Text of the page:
Lucene Solr Revolution 2014

This past week I attended Lucene/Solr Revolution for the second year in a row. This year’s event was held in Washington D.C with great talks from companies such as Bloomberg, StubHub, Target, AirBnb, and Apple, just to name a few. Many of these talks showed how Solr has matured and evolved beyond just a standard search engine. A lot of companies are using Solr in unique ways at the center of their architecture.

Here are some highlights from the talks I attended:

Day 1

  • Bloomberg took an interesting approach for creating different views of a document. They initially tried dynamic fields with a permission encoded at the end of the field name, but that didn’t scale well. They eventually encoded the permission as a prefix of each token on the value side, for example text: “view1_val1 view2_val1 …”.

  • MapR gave a presentation showing how machine learning can be integrated with Solr. The example architecture used Pig to pre-process logs, Mahout to generate recommendations, and Python to add the recommendations to the existing documents in Solr for easy retrieval/presentation.

  • Bloomberg built an analytic component from the ground up that is available as a patch for Solr 4.X through SOLR-5302, and will be a contrib module for Solr 5.x.

  • StubHub presented an interesting use case of using Solr to help de-duplicate events and venues as they are added to the system. They originally used MySQL, but moved to a Solr solution utilizing a geo-distance function, a custom update handler, and a scorer to determine if an event or venue was similar enough to be considered the same.

  • Evernote has over 100 million users with 1 Lucene index per user, and they migrated to Lucene 4.5 with an average downtime of less than 1 minute per user. They run multiple versions of Lucene per server by building the version into the package name and utilizing custom class loaders. They significantly decreased their disk I/O by migrating Lucene to 4.5, and made other performance improvements involving compression.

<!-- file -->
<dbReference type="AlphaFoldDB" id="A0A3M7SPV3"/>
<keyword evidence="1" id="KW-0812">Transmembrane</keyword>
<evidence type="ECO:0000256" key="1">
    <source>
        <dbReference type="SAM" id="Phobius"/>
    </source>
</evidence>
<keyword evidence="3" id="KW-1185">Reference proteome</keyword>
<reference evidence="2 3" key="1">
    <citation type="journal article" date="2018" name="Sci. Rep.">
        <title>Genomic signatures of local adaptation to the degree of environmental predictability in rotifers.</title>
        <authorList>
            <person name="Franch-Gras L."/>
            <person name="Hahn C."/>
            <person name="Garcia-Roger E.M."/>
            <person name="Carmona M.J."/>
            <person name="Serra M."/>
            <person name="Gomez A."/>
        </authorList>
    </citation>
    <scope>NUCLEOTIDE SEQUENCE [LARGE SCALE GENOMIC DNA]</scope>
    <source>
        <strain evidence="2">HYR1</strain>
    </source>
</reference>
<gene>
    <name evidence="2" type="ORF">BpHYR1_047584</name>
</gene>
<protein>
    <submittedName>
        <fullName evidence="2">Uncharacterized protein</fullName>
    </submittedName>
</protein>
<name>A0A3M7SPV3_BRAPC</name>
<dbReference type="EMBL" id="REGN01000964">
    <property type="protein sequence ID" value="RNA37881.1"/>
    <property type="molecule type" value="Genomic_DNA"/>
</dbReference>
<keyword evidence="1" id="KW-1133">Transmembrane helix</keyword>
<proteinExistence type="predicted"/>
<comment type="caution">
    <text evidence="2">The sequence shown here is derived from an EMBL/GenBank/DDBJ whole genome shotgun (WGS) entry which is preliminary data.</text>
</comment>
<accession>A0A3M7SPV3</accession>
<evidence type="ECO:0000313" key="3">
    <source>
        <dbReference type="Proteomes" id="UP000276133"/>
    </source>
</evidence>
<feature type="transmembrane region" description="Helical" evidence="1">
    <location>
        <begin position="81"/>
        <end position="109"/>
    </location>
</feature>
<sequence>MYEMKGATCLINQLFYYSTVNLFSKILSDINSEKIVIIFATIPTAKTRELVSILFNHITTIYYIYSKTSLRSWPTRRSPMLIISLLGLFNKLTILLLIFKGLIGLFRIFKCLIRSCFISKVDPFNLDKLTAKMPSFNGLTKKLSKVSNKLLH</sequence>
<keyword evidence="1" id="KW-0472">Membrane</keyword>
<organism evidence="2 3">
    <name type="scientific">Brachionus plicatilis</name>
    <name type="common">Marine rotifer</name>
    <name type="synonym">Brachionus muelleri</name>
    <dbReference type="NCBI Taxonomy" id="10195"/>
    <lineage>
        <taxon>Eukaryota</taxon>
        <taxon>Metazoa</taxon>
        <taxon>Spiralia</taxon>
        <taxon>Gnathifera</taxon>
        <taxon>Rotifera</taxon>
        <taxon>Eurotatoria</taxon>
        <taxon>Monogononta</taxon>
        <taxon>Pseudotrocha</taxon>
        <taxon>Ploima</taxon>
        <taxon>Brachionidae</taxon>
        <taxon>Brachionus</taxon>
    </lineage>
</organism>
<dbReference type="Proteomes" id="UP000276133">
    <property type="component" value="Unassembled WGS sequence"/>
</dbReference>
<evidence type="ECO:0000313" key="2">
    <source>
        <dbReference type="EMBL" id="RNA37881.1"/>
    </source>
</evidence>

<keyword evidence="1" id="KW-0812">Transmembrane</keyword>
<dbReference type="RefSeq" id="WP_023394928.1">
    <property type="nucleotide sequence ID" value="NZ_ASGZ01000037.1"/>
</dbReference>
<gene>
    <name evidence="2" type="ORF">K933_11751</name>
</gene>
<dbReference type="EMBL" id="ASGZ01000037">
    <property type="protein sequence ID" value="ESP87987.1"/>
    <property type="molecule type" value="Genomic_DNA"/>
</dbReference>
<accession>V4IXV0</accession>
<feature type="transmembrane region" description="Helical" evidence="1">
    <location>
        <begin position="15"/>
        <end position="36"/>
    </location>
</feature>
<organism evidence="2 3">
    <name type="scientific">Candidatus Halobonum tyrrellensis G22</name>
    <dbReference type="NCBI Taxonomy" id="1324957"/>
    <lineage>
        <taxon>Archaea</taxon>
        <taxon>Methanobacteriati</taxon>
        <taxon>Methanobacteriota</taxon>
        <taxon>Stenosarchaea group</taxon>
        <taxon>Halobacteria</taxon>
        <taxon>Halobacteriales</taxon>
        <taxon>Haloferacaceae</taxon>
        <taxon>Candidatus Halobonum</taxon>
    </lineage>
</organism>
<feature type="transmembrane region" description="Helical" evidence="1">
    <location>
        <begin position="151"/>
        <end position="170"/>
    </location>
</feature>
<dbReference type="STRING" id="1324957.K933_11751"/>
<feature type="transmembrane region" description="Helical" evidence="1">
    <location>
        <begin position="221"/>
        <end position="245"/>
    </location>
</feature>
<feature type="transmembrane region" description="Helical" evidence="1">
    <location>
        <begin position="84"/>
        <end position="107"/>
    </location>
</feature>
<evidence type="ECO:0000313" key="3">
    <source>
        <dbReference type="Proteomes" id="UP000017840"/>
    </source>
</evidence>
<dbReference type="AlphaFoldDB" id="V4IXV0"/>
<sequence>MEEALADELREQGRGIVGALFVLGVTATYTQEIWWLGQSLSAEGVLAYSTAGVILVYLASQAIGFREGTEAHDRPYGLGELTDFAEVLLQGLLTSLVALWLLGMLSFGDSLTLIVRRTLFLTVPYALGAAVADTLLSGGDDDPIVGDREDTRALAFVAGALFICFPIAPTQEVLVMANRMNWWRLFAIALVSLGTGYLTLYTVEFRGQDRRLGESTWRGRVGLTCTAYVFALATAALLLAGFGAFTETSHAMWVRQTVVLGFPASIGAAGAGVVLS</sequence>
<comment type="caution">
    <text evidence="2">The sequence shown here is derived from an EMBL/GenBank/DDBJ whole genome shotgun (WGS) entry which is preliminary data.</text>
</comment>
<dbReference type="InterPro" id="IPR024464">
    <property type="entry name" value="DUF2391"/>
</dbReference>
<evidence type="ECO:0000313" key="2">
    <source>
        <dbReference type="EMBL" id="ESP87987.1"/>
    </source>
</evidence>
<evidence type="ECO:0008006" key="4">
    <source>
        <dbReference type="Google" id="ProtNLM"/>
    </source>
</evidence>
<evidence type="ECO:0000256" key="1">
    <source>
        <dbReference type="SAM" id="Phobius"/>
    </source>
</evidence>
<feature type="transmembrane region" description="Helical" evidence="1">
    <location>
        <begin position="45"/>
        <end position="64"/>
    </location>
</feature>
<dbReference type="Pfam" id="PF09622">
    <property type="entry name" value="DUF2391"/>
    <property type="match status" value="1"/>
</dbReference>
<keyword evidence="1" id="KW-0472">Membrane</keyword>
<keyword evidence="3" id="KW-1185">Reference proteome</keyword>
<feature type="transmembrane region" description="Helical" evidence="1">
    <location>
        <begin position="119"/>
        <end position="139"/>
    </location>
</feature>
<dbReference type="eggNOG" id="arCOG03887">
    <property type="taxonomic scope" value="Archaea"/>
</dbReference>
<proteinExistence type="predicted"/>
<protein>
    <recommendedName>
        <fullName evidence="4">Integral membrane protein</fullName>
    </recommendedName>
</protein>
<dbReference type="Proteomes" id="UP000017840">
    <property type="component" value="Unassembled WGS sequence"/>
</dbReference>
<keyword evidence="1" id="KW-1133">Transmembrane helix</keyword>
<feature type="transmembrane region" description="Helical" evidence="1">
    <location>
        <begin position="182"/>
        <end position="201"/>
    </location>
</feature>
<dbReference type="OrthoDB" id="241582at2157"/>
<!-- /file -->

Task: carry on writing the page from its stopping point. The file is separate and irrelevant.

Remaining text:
• Mikhail Khludnev of Grid Dynamics gave an interesting presentation on the different types of joins in Solr, along with a possible new approach. The existing joins are BlockJoin and JoinUtil. BlockJoin is fast at search time, but slow during updates, and JoinUtil is slow at search time, but fast during indexing. Mikhail’s proposed approach created a JoinIndex of document ids using DocValues, but was dependent on updateable DocValues. Mikhail’s slides are available here.

Day 2

  • Apple discussed a large SolrCloud deployment where they put approximately 1,000 logical indexes per collection with custom sharding and three-level id routing. They developed an automation tool called SolrLord which is capable of monitoring the environment and taking actions, such as adding replicas, migrating replicas, and splitting shards. They implemented cross data-center replication by using a wrapper for SolrJ which inserts documents to the primary cluster, and also queues documents for asynchronous insertion to a second data center.

  • Shalin Shekhar Mangar presented some of the challenges and improvements that have been made scaling SolrCloud. He mentioned using the Solr Scale Toolkit to perform a stress test with 30 hosts, 120 nodes, 1k collections, 6B docs, 15k queries/sec, 2k writes/sec, and 2 sec sustained NRT search.

  • Amazon ported their AWS CloudSearch service from a proprietary engine to Solr. A custom ingest pipeline performs validation and writes data to S3 before inserting to Solr. The query side of the API hits Solr directly, but uses custom search components so the API is slightly different from Solr. Elastic Map Reduce is used to rebuild the index on configuration changes, or to split the index when scaling.

  • Target incorporated Solr into their architecture and initially prototyped the type-ahead feature on the main Target search page. As part of moving to a micro-service architecture with continuous delivery they started using a collection alias. The alias points to the main catalog collection and they prepare a shadow catalog collection in the background with any necessary updates. At deployment time they swap the alias to have a collection that is immediately ready to use.

  • LinkedIn built a custom search architecture called Galene which uses the Lucene index format on disk. A major requirement was “early termination” which allows them to stop returning results for a query after an acceptable number of results have been returned. Implementing this feature requires the index to be sorted by rank.

Looking forward to Lucene Solr Revolution 2015!

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